Hubble reveals the first pictures of how our galaxy formed
Sen—The Hubble Space Telescope has revealed the first visual evidence of how our galaxy, the Milky Way, assembled itself into the spiral of stars we see today.
Using Hubble's deep-sky surveys to study the evolution of 400 galaxies similar to the Milky Way and noting their appearance at various stages of development over a time span of 11 billion years, astronomers found the Milky Way likely began as a faint, blue, low-mass object containing lots of gas. Gas is the fuel for star birth and the blue colour is an indicator of rapid star formation.
The Milky Way was also probably a flat disk with a bulge in the middle, both of which grew simultaneously into the pinwheel seen today. The Sun and Earth reside in the disk and the bulge is full of older stars and a supermassive black hole that probably grew along with the galaxy.
Artist's illustration of the Present and Early Milky Way. Image credit: NASA/ESA and Z. Levay (STScI)
"For the first time, we have direct images of what the Milky Way looked like in the past," said study co-leader Pieter G. van Dokkum of Yale University. "Of course, we can't see the Milky Way itself in the past. We selected galaxies billions of light-years away that will evolve into galaxies like the Milky Way. By tracing the Milky Way's siblings, we find that our galaxy built up 90 percent of its stars between 11 billion and 7 billion years ago, which is something that has not been measured directly before."
Hubble's superior resolving power allowed the researchers to study how the structure of the Milky Way changed over time. At the peak of star formation, when the universe was about 4 billion years old, the Milky Way- like galaxies were pumping out about 15 stars a year, while the Milky Way today is creating only one star a year.
Study co-leader Shannon Patel of Leiden University in The Netherlands said "There is no evidence of a bulge without a disk, around which the disk formed later." Team member Erica Nelson, of Yale University, added: "These galaxies show us the whole Milky Way grew at the same time, unlike more massive elliptical galaxies, in which the central bulge forms first."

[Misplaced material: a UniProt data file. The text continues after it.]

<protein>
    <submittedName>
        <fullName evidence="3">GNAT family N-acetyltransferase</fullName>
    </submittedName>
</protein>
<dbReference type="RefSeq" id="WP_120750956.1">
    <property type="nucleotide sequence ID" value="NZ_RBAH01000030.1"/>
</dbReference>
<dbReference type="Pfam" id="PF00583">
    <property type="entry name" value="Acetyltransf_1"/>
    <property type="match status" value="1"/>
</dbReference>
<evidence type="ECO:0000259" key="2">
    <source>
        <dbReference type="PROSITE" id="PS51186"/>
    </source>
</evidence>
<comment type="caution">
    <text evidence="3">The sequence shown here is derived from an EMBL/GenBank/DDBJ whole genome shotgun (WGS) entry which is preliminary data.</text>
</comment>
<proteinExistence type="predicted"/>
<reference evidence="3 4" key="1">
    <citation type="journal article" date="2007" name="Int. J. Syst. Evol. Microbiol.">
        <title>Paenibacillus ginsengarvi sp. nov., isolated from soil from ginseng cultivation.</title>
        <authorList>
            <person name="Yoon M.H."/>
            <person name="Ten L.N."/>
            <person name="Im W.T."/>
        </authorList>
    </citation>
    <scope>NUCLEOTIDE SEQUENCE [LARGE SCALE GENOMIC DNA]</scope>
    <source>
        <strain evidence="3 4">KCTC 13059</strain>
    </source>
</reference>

Composite image of galaxies similar to ours at various stages of construction over 11 billion years. Image credit: NASA, ESA, P. van Dokkum (Yale University), S. Patel (Leiden University) and 3D-HST Team.
The researchers used the 3D-HST survey, the Cosmic Assembly Near-infrared Deep Extragalactic Legacy Survey and the Great Observatories Origins Deep Survey. These combined spectroscopy with visible and near-infrared imaging by Hubble's Wide Field Camera 3 and Advanced Camera for Surveys.
The astronomers measured the distances and sizes of the galaxies and calculated the mass of each from its brightness and colours. The survey galaxies are consistent with computer models which show at early stages a majority of the bulges of spiral galaxies were built up at the same time as their corresponding disks.
Team member Joel Leja of Yale University explained. "These deep surveys allow us to see the smaller galaxies. In previous observations we could only see the most luminous galaxies in the distant past, and now we can look at more normal galaxies. Hubble gives us the shapes and colours of these spirals as well as their distances from Earth. We also can measure the rates at which each part of the galaxies grew. All of this is difficult to do from the ground."